Another week gone by, and the countdown to leaving sunny but cold, oh so cold SA, about to get underway. In the meantime, we took in the Elephant Sanctuary at Hartbeespoort Dam. One takes for granted how truly magnificent these creatures are, but as majestic as they are, there’s something rather pitiful when we see them in enclosures.
Allow me a moment to whinge…I am freezing and absolutely hating the weather right now! There. Now that’s out of the way…for now. Thought I’d keep doing what I do in keeping the pounds at bay, but somehow managed to make it to the gym only twice, just twice in two weeks. Oh Ghana how I miss thee…
Nothing more disheartening than the cool crisp of a winter morning, with just the right amount of bite to remind that you that you ain’t in the tropics no more.
It snowed in the Eastern Cape and Kwazulu-Natal and yes, we have not seen any snow in Gauteng, but I am sure there’s a cold front that’s crept in…IT IS FREEZING.
The Green Mamba at close range, yes with reinforced double glass in between me and the snake but still at close range, is a terrifying creature. Just the knowledge of the slow and painful death its bite can induce is chilling enough on its own. Behind the glass they appeared harmless though. Croc City in Fourways, a stone’s throw away from the Lion Park was all reptiles and birds.
We have just over three weeks in SA, and have a carefully drawn up schedule for things to do with the kids; some we have done before, when they were much younger, some are definitely deserving of second visits now that they are older, a bit more engaging and can ask interesting questions.
In the midst of the flurry of activity around packing away our three years here; as well as the farewell teas, lunches and dinners, I almost forgot to write my very last post from Ghana. I am already thinking of how much I will miss the taste of shito with fried yam and kelewele on…
Last weekend was the Miles Davies Tribute Concert at the Golden Tulip and this weekend +233 – I love that they’ve taken a very unique country code and created a very cool Jazz spot in Accra – is hosting its very first Jazz Festival, to run over three days.
Last night was the debut night and it drew a sizeable mixed crowd; hope it draws an even bigger crowd in the next two days. If anything go for their kebabs and the music. If you’re a Jazz Aficionado go for Gyedu Blay Ambolley, The Sound Factory, Kwame Yeboah & The Ohea BeYeYa Band and others as they play under the cool evening sky.
My daughter, the feminist. In a random discussion a couple of days ago about recent age-appropriate sites she’d been on, she was outraged and confused that one said site had informed her that she could not start a club called “Femenists” (sic). “I just wanted to start a club that would discuss female leaders and how they inspire women in society today.” Clearly this was a bit too much for said site moderators, after all, revolutions have been started more innocuously.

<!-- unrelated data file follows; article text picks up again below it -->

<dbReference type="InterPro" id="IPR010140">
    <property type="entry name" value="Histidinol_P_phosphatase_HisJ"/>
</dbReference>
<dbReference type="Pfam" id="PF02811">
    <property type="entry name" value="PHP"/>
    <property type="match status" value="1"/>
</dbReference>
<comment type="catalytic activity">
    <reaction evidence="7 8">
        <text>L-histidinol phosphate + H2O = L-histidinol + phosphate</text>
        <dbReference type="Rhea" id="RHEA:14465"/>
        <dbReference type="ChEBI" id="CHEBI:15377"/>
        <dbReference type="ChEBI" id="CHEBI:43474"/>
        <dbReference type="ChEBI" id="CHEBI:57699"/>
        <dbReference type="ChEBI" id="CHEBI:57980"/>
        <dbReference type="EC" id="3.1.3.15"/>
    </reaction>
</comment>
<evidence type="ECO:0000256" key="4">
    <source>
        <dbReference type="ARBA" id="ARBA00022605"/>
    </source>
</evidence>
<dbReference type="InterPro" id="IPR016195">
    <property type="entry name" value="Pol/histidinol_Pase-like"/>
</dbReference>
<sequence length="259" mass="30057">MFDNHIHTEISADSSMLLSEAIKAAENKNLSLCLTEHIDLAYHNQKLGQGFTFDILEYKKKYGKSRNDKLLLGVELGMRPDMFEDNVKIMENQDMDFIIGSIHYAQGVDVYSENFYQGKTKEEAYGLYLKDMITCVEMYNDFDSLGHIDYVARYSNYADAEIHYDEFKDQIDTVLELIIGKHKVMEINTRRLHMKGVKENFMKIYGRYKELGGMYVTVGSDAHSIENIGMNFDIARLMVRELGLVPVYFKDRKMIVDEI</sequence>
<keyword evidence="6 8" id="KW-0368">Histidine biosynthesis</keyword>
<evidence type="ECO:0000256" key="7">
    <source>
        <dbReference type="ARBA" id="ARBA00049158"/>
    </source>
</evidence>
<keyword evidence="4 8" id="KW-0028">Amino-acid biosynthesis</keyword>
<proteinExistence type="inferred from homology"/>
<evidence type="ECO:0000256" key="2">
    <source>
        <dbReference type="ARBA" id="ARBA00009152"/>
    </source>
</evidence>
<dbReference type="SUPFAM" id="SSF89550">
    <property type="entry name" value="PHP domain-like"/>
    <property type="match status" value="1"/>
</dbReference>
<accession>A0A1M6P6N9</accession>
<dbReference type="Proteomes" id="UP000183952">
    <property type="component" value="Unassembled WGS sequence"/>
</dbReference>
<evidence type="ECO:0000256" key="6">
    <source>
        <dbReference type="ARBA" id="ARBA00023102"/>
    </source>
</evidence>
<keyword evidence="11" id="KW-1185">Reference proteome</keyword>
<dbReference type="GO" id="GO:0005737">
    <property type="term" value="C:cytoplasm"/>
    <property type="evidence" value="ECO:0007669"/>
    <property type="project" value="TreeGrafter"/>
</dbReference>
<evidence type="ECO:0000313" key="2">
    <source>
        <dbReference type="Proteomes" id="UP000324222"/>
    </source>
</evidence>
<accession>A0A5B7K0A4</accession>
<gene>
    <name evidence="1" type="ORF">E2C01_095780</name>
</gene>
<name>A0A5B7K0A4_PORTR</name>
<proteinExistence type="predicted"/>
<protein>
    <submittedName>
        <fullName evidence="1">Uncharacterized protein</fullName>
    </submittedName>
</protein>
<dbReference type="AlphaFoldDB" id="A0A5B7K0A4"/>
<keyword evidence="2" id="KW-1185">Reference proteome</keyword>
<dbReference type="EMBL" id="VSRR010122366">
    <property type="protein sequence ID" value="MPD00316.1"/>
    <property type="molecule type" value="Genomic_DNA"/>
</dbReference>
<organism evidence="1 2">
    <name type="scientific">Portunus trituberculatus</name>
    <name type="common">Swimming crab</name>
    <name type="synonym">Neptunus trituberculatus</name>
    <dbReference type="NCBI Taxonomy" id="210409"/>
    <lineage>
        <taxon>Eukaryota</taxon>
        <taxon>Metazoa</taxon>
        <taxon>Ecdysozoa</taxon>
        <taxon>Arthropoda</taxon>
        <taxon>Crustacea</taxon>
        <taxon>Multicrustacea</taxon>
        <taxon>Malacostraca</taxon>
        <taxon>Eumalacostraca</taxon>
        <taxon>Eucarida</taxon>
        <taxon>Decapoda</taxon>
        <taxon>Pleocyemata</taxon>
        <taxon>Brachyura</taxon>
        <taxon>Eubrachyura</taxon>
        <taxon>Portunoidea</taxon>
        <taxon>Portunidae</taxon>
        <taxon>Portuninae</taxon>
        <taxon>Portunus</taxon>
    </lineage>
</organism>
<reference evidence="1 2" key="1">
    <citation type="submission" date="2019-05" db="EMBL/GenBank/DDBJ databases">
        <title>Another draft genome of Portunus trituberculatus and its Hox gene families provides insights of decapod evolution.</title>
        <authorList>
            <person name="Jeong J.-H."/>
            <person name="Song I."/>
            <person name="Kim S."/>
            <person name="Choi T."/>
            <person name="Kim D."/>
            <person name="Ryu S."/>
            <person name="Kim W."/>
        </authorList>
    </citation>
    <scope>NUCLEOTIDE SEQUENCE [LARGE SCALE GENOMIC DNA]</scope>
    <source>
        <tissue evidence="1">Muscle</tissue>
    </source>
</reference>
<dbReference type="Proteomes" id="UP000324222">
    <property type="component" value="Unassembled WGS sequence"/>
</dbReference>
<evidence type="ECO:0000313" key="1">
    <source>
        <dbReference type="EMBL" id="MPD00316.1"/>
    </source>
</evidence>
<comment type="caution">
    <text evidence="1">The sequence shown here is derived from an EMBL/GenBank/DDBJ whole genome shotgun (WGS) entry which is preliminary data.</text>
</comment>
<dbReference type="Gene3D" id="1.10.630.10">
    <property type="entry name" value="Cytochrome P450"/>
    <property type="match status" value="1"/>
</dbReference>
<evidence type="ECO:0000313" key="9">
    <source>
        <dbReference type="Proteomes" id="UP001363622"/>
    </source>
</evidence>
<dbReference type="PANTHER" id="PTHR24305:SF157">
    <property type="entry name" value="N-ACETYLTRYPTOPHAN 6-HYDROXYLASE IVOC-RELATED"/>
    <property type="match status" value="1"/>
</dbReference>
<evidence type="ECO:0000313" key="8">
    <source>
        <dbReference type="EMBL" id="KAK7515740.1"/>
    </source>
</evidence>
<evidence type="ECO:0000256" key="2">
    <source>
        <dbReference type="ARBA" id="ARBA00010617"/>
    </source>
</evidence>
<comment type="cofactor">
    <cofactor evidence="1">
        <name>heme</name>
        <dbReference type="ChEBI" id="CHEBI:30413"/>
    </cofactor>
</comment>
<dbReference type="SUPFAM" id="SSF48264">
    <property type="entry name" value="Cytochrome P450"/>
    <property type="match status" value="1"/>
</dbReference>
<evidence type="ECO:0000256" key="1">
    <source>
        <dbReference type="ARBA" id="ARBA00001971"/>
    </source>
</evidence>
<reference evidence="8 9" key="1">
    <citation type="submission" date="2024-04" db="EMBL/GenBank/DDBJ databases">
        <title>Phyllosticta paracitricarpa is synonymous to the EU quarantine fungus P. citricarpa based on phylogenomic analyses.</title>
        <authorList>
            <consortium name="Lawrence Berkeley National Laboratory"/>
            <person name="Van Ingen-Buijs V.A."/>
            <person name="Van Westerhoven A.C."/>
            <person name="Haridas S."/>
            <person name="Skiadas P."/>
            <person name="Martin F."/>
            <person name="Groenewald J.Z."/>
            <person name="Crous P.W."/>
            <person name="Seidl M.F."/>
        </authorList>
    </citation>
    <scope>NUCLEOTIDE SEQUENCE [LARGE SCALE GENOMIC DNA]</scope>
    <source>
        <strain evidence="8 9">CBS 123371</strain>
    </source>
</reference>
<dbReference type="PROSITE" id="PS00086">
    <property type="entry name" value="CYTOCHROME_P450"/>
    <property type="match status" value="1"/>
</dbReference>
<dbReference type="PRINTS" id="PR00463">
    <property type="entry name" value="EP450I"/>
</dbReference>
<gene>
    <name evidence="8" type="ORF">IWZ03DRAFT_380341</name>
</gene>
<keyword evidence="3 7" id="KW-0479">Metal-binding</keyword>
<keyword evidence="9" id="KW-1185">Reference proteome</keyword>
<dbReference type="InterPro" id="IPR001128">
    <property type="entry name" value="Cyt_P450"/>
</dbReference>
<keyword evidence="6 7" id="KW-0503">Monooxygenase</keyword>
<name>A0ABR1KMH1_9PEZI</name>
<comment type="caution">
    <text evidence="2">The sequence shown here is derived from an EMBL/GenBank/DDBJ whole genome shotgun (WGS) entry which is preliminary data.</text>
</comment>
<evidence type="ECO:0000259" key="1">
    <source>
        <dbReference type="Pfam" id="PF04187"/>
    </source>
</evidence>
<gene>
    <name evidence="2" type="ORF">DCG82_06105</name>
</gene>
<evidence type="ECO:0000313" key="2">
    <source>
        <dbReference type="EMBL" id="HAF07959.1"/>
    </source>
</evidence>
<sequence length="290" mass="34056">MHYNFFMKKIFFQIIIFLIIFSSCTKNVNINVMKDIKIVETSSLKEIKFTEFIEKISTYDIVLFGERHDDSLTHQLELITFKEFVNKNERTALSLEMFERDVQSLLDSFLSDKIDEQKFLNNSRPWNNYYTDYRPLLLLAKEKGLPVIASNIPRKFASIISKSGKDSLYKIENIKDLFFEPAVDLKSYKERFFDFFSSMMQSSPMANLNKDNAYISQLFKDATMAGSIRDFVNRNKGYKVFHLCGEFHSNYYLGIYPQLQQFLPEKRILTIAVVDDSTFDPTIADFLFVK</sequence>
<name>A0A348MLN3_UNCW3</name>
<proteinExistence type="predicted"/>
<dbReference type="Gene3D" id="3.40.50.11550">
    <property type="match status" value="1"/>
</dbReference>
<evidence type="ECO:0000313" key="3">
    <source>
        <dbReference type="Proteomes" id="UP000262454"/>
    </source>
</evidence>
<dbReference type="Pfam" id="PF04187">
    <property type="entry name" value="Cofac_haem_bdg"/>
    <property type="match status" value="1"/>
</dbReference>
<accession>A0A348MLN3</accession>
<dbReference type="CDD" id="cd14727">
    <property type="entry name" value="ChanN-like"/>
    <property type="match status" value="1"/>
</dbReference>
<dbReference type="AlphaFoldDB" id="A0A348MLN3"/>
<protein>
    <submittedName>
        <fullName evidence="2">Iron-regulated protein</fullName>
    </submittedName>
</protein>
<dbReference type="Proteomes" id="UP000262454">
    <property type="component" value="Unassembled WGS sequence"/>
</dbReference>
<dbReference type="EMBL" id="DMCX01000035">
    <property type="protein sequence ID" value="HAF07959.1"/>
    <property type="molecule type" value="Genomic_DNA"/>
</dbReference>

Yesterday however ‘the site’ approved her Club and she was propelled again on her mission to recruit members and get the discussion going. A small win for an eleven-year old young lady, but today it was huge win for Femme Power as Christine Lagarde was appointed the IMF‘s first woman Managing Director.
Title: Shanghai Tango
Author: Jin Xing
This was a quick read in between the flurry of activity typical of this time of the year. Wishing I had an e-reader given all the books I want to read this Summer…Shanghai Tango is the memoir of a prima ballerina; Jin Xing who danced for the Shanghai Ballet and other prestigious Ballet Companies both in the US and Europe. It is a story told from a very detached voice about a young boy, who is recruited into the People’s Liberation Army Dance Corps as a soldier and a dancer at the age of nine. He becomes a celebrated, internationally-acclaimed dancer who goes on to become the first person in China to undergo a full sex-change operation.
I ventured out to Burma Camp; the Army Barracks in Accra last week, to seek out the weavers of Ewe Kente. I met with Ahiagble Bob Dennis who has written a book about Ewe Kente; The Pride of Ewe Kente and runs a small shop in Burma Camp. It’s a large compound with about four weavers working on the intricate-looking looms the Kente is woven on.
The most noticeable difference between Ewe and Ashanti Kente is in the use of colour. Ewe Kente, can best be described as ‘calm’ according to Ahiagble, predominantly using muted colours; yellow, red, green, black, white and blue whereas Ashanti Kente; described as ‘cheerful’ in colour uses the magenta, yellow, bright green and red colours.
Finding a good steak in Accra is no longer a case of playing Russian roulette in the culinary search. Restaurants have now caught on to proudly declaring the origin of their meat. Why? Because beef reared on fish produce, a very common thing in Ghana, is very unpalatable.
This was not always the case though – a year and a half ago you pretty much went in blind when ordering a steak in a restaurant – wondering as you mulled over the filet on the menu whether it would taste of meat this time or have the slight whiff of fish as well. It took me a while to realise that the whiff of fish in my meat was not the chef using the same pan to make the sauce for my steak and frying the fish for my companion. The whiff was indeed in the meat.